Watson-Schütze started visiting Byrdcliffe in 1903. She and her husband Martin generally spent six months a year there up through 1925. She was drawn to the art colony as a result of her association in Chicago with Hull House, where she became close friends with Hervey White and Carl Eric Lindin. She later inspired the sculptor Alfeo Faggi to make his way from Chicago to the Woodstock art colony. Among others to come to Byrdcliffe from Chicago in 1903 were the bookbinder and co-founder of Hull House Ellen Gates Star, and writer Oliver Dunbar. In 1918 Eva and Martin acquired land at Byrdcliffe and built their house Hohenwiesen (High Meadows).

Watson-Schütze photographed many of the people who lived, worked at and visited the art colony at Byrdcliffe during its early years, among them Jane Byrd McCall Whitehead, Bolton Coit Brown, Carl Eric Lindin, Birge Harrison, Wilna Hervey and Charlotte Perkins Gilman.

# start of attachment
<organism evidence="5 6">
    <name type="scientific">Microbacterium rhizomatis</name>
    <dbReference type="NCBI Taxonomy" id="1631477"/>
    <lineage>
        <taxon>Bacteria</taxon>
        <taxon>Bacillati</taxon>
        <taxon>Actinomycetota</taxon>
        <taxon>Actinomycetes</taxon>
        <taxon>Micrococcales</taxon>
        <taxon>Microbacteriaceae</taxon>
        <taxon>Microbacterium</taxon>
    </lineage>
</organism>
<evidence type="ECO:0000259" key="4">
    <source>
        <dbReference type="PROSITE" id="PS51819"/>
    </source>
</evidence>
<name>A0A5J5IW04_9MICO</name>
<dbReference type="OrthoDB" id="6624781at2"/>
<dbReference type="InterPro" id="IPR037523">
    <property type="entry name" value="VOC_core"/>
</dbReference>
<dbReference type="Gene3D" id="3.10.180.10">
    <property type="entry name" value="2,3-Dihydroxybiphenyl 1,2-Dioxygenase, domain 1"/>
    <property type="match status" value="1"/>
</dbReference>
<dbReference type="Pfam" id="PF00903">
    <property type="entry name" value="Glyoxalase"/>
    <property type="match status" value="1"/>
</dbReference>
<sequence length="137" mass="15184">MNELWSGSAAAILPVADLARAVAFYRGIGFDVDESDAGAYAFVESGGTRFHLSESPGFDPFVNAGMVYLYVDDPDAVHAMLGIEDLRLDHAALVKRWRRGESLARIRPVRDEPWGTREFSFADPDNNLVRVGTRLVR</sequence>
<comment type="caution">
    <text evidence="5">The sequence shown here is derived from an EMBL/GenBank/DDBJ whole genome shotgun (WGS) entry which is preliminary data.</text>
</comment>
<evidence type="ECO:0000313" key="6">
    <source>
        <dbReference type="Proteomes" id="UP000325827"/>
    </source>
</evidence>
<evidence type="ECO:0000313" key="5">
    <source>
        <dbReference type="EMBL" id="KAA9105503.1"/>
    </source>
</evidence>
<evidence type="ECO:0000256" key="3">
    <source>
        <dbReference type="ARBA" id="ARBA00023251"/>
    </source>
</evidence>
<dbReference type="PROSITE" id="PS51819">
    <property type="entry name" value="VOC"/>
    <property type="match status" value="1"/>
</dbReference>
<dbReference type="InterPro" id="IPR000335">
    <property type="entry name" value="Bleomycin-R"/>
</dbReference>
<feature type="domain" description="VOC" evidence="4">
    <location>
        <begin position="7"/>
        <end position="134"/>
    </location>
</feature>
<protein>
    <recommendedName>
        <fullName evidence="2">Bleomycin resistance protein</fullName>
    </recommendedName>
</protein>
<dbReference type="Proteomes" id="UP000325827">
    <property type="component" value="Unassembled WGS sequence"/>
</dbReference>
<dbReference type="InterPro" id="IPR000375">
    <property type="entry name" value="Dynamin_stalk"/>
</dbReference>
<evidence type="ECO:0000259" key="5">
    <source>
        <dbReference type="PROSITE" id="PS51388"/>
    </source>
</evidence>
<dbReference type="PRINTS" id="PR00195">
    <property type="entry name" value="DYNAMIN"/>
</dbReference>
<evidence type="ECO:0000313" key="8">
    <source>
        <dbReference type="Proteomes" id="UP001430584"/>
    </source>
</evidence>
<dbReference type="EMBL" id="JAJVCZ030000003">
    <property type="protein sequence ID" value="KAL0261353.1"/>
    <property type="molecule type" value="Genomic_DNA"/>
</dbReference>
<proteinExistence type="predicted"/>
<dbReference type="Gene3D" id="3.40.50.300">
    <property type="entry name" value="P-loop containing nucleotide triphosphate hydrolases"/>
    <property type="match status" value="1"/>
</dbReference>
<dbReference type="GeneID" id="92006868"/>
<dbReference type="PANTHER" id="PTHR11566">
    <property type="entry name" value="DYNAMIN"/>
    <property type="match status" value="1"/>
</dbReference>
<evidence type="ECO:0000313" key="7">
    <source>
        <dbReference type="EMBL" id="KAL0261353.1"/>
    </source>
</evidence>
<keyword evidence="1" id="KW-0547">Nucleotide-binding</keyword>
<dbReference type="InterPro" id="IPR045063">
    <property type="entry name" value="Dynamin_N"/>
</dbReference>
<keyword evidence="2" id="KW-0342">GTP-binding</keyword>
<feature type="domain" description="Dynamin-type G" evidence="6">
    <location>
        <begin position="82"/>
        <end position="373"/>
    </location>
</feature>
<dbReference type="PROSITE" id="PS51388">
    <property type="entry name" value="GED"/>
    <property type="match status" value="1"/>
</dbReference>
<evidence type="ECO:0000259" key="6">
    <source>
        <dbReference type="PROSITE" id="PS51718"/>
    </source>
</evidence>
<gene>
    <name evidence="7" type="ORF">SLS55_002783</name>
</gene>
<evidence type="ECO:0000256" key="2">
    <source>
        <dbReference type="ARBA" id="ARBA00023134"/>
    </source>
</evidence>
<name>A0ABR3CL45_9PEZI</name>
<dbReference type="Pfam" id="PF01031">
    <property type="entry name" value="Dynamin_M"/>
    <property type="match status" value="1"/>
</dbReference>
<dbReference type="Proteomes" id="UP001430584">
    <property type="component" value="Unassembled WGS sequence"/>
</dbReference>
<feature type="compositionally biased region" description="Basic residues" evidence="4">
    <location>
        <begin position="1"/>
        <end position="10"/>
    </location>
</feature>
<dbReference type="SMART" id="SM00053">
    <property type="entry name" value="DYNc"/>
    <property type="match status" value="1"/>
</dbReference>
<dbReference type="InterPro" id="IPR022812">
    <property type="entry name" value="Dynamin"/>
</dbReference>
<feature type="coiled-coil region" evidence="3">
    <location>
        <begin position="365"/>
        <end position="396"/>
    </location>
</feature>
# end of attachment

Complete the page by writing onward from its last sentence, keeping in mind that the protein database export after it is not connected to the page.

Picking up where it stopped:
Eva Watson-Schütze (1867-1935)

Bolton Brown, c. 1905

Platinum print

Samuel Dorsky Museum of Art'


Eva Watson-Schütze (1867-1935)

Birge Harrison, c. 1905

Platinum print

Samuel Dorsky Museum of Art


Watson-Schütze was involved with various feminist and political causes, including working for women’s right to vote. During World War I she supported Jane Addams’ peace party. She executed portrait commissions, which she appears to have undertaken into the second decade of the 20th century. Her photography covers a wide and varied range of subjects, including still life's of flowers, landscape, child life, nudes and other figure compositions. They often feature pair's of mothers and children, which she believed was a universal theme which could never be exhausted.

Eva Watson-Schütze (1867-1935)

Jane Byrd Whitehead and Son Peter, c. 1905

Platinum print

Samuel Dorsky Museum of Art